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Water Wisdom: Every drop counts

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Water conservation critical tool for stretching supply

By Stephanie Lynn EBS CONTRIBUTOR

Big Sky is a headwaters community with limited water supply.

Every day, residents and visitors tap into finite groundwater aquifers constrained by the semi-arid climate. Due to its location near the source of the Gallatin River, Big Sky has few options to purchase the right to use additional water. If current use and growth continues, the public water supply may be unable to quench the thirst of the growing community within the next few years.

Municipalities utilize cost-effective water conservation strategies, including incentives to change behavior, improvements in utility management, and rebates for water-efficient products to maximize water supply. After estimating that purchasing water is six times more expensive than reducing use, the city of Bozeman outlined a goal to secure more than half of their new water supply through conservation in a 2013 integrated water resources plan.

Every drop of water saved creates ripples of indirect positive effects. Water stored underground, and not utilized, recharges rivers and streams when they’re at their lowest, benefiting fish and wildlife. In addition, water-efficient households connected to a public utility with tiered pricing, such as Big Sky Water and Sewer District, save money on their water bill. Finally, water-conscious homes generate less wastewater, which reduces treatment-plant inflows.

Big Sky is ripe for improved water-use practices. Water consumption per capita is about 125 gallons on the average day, which is more than three times what water experts consider to be efficient use. The Gallatin River Task Force aims to reduce water use in Big Sky to align with the national average through a fledgling water conservation program.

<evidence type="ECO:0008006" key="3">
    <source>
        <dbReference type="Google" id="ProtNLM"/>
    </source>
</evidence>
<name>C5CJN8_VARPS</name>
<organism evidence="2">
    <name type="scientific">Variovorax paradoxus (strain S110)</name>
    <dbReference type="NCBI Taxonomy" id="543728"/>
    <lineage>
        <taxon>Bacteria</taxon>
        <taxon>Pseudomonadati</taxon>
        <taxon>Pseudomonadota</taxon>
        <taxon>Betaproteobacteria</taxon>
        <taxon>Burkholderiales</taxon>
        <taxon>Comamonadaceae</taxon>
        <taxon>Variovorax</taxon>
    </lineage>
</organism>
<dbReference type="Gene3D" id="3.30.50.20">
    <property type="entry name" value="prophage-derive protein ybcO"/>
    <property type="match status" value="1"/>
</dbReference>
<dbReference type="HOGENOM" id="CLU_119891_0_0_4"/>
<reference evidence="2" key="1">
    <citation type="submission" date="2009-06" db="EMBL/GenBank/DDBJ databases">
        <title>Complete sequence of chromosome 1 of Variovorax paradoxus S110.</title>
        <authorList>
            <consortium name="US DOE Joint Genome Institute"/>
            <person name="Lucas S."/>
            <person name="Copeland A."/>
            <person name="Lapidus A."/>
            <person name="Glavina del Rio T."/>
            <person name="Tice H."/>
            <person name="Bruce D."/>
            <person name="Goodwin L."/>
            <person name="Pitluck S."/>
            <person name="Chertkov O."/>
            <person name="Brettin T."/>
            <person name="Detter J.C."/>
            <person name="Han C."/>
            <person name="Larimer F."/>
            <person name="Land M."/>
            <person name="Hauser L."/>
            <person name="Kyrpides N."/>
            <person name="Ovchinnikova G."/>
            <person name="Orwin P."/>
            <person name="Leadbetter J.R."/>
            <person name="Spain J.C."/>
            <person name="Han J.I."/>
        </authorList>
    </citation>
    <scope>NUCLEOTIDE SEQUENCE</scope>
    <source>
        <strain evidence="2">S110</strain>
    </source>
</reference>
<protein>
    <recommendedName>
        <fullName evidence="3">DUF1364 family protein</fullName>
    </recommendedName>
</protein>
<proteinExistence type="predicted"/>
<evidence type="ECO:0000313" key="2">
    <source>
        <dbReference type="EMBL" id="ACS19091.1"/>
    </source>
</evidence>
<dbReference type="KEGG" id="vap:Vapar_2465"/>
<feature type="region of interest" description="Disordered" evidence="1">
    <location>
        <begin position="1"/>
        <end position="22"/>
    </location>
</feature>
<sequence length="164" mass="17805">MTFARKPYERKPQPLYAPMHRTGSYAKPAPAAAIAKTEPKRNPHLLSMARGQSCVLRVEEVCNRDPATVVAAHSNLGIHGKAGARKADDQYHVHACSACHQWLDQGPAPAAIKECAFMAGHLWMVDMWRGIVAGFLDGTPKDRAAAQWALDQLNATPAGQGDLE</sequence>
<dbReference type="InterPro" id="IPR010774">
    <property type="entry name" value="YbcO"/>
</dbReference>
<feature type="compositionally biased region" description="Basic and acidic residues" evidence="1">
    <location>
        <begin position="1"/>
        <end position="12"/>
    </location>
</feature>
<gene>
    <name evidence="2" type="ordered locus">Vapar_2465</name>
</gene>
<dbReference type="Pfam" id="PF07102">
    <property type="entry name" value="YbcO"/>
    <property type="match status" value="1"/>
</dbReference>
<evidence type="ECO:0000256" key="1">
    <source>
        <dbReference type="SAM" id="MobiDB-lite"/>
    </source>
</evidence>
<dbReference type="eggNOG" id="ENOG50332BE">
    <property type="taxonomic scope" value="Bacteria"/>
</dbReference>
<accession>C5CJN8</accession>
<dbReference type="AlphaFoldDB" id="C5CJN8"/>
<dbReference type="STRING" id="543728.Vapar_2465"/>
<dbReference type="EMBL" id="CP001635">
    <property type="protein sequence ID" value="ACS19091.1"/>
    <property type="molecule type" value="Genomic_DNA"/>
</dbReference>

According to Brandy Straub, conservation project manager for the Task Force, community members can save water, money and energy while safeguarding Big Sky’s limited water supply with three small steps:

  1. Picking up a leak-detection kit at the Task Force office to find and stop leaks.
  2. Applying for a rebate to replace old shower heads, toilets and washing machines.
  3. Managing water use by taking shorter showers or turning the faucet off while washing dishes.

Water-efficient fixtures and appliances are perhaps the easiest way to save water. To date, nearly 100 individuals have saved about 1.8 million gallons of water by purchasing water-saving products through the Task Force rebate program.

“Our experience with the Gallatin River Task Force Water Conservation Program was excellent with a simple process to claim the rebate,” said rebate participant Greg Hagge. “Wanting to install equipment that promoted water conservation was an easy decision, and receiving the rebate made it even more so.”

To learn more or apply for a rebate to purchase water-efficient products, visit gallatinrivertaskforce.org/waterconservation/rebate-programs.

Stephanie Lynn is the education and communications coordinator for the Gallatin River Task Force.

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